Late last year, the Standard Organisation of Nigeria (SON) introduced the Product Authentication Mark (PAM) to check substandard products in the country.
At a stakeholders forum on PAM in December, SON’s Director-General, Osita Aboloma, said that PAM will raise the patronage of made-in-Nigeria products, boost the country’s economic diversification drive from oil to non-oil sector, and check substandard products, ThisDay reported.
PAM is a sticker that is intended to guarantee the authenticity of a product. The sticker will have security features and a QR code which can be scanned by a smart phone and will cost N3. According to the policy, the sticker will be for each product and not product type.
“It is applied on each product to ensure traceability and track imported and local products,” Anoloma had said last year, adding that “certain items such as food products, drugs, machineries of manufacturers, among others, are exempted from PAM, which will tentatively take effect from February 1, 2018.”
The agency’s boss said:
We started it because counterfeiting is an age-long menace that has burdened us, leading to the influx of substandard goods in Nigeria. It also makes it difficult for local manufacturers to be competitive. It is our opportunity to deploy technology and authenticate products shipped into the Nigerian market.
The agency, on its website gave reasons for the policy:
In line with Section 5 of the SON Act No. 14 of 2015 to ensure the authenticity and traceability of products certified to have met the requirements of the relevant Nigeria Industrial Standards or other approved specifications in Nigeria, the SON hereby notifies the general public of the introduction of PAM on all locally manufactured and imported products into Nigeria.
The objectives are to among others provide assurance to Nigerian consumers on products and guarantee value for money, to ensure effective control of non-complying products in the Nigerian Markets, to promote a level playing field in the market for both locally manufactured and imported products and to protect genuine manufacturers and Importers from faking and product adulteration by ensuring that only certified products are in the markets in the long run.
While the president of the Manufacturers Association of Nigeria (MAN), Frank Jacobs, according to ThisDay, commended SON for the initiative, saying it “will further improve patronage of made-in-Nigeria products, clearly identify original products, further safeguard the health of consumers, provide unambiguous means of authentication and heavily reduce grey trade activities such as smuggling and counterfeiting,” the policy is being considered as an additional tax in some quarters.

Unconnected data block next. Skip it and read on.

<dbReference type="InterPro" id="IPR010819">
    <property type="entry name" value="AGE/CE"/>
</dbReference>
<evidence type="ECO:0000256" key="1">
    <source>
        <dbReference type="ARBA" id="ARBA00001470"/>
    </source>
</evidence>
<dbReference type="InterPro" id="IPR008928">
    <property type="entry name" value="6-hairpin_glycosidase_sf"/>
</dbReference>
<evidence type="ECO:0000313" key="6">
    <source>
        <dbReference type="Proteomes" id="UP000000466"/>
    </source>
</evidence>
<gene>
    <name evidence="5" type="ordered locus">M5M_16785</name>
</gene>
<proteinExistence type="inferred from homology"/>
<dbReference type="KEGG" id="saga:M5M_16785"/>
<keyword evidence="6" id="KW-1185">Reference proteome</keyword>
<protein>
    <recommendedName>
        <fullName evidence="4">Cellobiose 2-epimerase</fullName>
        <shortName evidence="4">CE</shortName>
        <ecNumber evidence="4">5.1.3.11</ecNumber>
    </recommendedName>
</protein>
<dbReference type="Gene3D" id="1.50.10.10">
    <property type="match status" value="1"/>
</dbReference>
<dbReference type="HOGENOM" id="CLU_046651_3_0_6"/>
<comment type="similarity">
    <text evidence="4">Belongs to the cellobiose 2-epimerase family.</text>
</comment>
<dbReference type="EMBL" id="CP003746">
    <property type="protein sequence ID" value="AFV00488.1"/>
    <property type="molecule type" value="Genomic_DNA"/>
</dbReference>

President, Stanford Seed Transformation Network, Nigeria, and Managing Director, Housessories Limited, Nwamaka N. Okoye described it as a “tax in disguise” saying that “it is very clear that this sticker is nothing but an additional tax to further cripple the manufacturing industry and burden the Nigerian consumer who is already reeling under the load of sporadic fuel supply, near absent electricity, high price of food in the market.”
Okoye adds that it is “a failure of the government to enforce a very well thought out law, and instead take the lazy way out by punishing the citizens for its inability to enforce existing laws.”
Okoye argues that the logic behind the introduction of the policy which SON says will be a stamp of quality to assure consumers they are not buying counterfeit products, “is flawed for many reasons”.
She argues that SON already verifies and authenticates imported products. “It is already mandatory for all regulated goods that are to be imported into Nigeria, to undergo mandatory testing. See below, the information on Intertek’s website. Intertek is one of Nigeria’s designated testing agencies with labs all around the world: ‘Every consignment of imported goods which contains regulated products must be accompanied by a Certificate of Conformity (CoC) issued by an independent accredited firm, such as Intertek. The CoC is electronically transmitted to SON’s portal who will then generate the SONCAP certificate on the basis of the CoC and will hand it over to the importer or Importer’s agent against the clearance of goods in Nigeria,’” she says.
You’ll need the CoC before you can import any regulated product into Nigeria and the product must also be submitted for a test at a designated independent lab in the country of origin.
Amidst all this verification stages, Okoye wonders how substandard products are imported into the country, being that SON, is already equipped by law, to challenge the menace of counterfeit products.
“I challenge the government to hold SON to an audit to produce all the corresponding test certificates. If indeed Intertek issued certificates to importers for substandard products, then the solution is to discontinue with Intertek, and get a new testing agency. If it is SON randomly issuing SONCAP certificates, then they should be held accountable. This is the solution. It is already encapsulated in the law. The government should do its job and hold itself accountable. Do not punish business people and consumers with additional taxes. It is counter-productive, and unfair to the people who have placed their trust in this government,” Okoye concludes.
BellaNaijarians, in light of these, what are your thoughts on this new policy?
Photo Credit: SON